Another example is the annual catechists' conferences in September in Durban and Cape Town, which used the themes of "Hope&Joy," derived from the Vatican II documents, to frame their gatherings. Attendance was at the usual 300-400.

In addition, we planned a "Hope&Joy" Festival here in Johannesburg. On Oct. 8, 250 people came, and the day concluded with Mass celebrated by Archbishop Liam Slattery, OFM of Pretoria, the Bishop for Evangelization.

What about the text messaging?
After events, the next levels all concern modern communication from feature articles in South Africa's Catholic magazines "Trefoil" and "Marfam" and more popular articles in newspapers such as "The Southern Cross." These articles are aimed at clergy, lay people, religious, educators, parents and those with the time and interest to read more deeply.

For those on the go, and for students, we offer a text message service on the themes of Hope&Joy that has attracted more than 4,000 subscribers. In May and June, people could sign up for a free weekly text, now for a small charge they receive daily inspirational thoughts on their mobile phones. As far as we know, no one else has ever tried to deliver Vatican documents in 160 characters or less!

And the parish bulletins? I noticed excellent articles, for example, on Oct. 2, the 27th Sunday in Ordinary Time, the theme was "For the Planet."
Yes, the Redemptorists, who have a publishing house in Merrivale, prepared 500-word essays on the themes for 23 weeks during Ordinary Time this year, ending just before Advent. Sixty thousand copies go out weekly to 280 parishes. They are only in English which is the main working language of the country.

The Redemptorists have asked theologians from the various institutes and colleges to write on each of the specialized themes.

To sum up?
The methodology, over two years, can be visualized as a staircase: We engage people at one level and then give them opportunities to move up the staircase. But we are not expecting everyone in the country to read the original documents or go on specialist courses: each person can engage at their own level. Also key is collaboration, and distribution via pre-existing events and media, ongoing feature articles in the press, bulletin essays and text messaging.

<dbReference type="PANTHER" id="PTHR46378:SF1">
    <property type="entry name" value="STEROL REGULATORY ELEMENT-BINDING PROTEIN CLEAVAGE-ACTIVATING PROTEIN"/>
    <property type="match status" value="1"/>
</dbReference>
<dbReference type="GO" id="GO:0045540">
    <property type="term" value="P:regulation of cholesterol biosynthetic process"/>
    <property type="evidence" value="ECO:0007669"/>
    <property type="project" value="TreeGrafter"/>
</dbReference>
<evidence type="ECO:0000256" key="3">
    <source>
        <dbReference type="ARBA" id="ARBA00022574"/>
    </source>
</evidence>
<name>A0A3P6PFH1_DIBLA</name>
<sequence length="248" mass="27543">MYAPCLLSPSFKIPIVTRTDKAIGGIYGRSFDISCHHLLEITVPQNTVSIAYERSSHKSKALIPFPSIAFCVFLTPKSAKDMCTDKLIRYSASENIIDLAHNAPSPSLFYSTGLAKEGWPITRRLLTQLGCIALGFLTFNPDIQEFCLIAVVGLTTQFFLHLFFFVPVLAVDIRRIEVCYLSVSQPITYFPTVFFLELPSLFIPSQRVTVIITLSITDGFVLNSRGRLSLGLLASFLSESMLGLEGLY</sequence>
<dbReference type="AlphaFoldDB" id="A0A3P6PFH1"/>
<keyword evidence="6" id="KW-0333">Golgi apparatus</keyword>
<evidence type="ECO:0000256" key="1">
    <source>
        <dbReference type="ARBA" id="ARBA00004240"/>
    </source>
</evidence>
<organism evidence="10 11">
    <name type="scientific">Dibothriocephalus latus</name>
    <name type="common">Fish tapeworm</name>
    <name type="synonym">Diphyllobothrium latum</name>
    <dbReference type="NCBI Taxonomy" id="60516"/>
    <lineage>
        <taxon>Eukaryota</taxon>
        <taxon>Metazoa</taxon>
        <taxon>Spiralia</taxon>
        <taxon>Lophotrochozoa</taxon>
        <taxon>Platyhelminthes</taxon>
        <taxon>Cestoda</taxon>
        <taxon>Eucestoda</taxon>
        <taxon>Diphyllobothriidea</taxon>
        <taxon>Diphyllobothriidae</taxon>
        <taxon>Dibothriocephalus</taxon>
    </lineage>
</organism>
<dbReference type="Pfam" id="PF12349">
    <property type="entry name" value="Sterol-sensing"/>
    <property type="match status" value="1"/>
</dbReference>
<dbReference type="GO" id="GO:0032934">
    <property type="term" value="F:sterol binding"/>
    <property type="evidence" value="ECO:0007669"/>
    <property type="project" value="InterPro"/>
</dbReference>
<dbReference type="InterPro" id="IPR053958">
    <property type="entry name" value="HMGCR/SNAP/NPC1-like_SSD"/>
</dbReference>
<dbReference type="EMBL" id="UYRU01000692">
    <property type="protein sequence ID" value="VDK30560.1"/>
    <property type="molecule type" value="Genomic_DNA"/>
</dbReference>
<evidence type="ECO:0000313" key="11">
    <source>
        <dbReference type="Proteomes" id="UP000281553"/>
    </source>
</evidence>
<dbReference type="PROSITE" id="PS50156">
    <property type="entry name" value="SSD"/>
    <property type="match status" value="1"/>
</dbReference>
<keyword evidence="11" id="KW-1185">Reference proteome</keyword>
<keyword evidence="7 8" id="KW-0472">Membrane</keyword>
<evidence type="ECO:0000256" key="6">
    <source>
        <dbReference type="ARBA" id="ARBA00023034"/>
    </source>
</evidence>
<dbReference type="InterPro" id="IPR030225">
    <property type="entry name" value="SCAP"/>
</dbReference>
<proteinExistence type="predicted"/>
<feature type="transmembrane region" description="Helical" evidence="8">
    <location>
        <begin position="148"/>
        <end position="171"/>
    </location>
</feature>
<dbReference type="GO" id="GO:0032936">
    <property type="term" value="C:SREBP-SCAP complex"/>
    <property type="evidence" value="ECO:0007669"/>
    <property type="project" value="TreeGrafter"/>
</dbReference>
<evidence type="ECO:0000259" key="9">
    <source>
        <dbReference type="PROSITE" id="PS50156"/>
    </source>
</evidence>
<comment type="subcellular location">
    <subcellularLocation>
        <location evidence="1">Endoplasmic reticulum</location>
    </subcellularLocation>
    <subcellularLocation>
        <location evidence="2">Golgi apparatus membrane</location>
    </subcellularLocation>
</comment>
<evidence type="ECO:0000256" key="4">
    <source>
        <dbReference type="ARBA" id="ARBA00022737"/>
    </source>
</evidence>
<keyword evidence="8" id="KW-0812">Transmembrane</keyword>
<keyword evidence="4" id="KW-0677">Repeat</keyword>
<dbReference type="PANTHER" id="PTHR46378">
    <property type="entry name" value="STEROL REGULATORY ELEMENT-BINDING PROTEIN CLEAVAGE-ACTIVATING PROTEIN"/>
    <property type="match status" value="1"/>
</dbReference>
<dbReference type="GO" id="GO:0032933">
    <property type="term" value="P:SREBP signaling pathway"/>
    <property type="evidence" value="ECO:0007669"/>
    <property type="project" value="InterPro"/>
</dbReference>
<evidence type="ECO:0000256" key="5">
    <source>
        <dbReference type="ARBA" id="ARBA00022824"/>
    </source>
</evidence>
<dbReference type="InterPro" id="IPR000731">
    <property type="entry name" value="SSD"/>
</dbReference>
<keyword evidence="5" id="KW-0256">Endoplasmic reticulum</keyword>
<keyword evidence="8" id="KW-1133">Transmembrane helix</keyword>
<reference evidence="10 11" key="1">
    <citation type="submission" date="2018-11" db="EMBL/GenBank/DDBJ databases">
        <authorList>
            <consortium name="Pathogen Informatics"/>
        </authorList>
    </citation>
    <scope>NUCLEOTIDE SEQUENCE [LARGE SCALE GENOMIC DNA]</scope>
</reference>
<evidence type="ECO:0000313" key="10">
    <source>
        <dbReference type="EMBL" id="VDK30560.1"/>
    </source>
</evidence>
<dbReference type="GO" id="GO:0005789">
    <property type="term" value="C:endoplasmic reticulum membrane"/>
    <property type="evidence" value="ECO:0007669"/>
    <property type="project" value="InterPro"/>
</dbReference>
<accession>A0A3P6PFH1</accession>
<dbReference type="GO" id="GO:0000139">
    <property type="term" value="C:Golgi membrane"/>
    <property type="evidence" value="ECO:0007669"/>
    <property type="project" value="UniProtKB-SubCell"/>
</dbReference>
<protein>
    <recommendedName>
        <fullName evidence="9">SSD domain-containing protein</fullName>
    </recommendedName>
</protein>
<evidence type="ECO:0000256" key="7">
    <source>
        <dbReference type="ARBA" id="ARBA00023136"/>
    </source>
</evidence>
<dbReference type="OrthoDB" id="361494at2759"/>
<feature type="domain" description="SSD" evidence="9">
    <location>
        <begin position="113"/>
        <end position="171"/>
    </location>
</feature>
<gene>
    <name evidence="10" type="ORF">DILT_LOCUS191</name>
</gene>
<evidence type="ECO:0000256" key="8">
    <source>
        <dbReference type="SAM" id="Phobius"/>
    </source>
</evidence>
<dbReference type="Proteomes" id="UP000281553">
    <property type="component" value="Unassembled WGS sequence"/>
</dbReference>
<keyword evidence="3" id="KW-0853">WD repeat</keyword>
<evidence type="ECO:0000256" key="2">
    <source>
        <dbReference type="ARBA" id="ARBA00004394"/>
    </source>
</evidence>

Was it your intention that "Hope&Joy" be picked up by other countries in preparation for the 50th anniversary of Vatican II?
Not at all; our focus is and remains the church and society of South Africa. But if others wish to take inspiration from it, that's fine with us.

Now this may seem like a frivolous question after all this deep stuff, but why "Hope&Joy" when "Gaudium et Spes" is translated as "Joy and Hope"?
Hope and joy sounds better! Really, the words flow better.

You were born a year after Vatican II ended. What is it about the Second Vatican Council that seems to have ignited a passion within you?
To me, it seems self-evident that we should be a church engaged in the modern world -- to use the sub-title of Gaudium et Spes. That has always been my passion. People older than me often share that passion but they need it to be reignited. People younger than me would share that passion if presented to them in the right way.

Pope Benedict XVI has announced The Year of Faith to make the beginning of Vatican II. How will "Hope&Joy" integrate this?

We are delighted that Rome is catching up with us. After all, as they say about Evolution: 'It started in Africa.' So it seems with the celebration of Vatican II, it started in Africa again. We will certainly be integrating what we do with the wider initiatives of the Year of Faith. And we hope that others will learn from us that it is not just about celebration but also about education -- and that takes time, patience and creativity!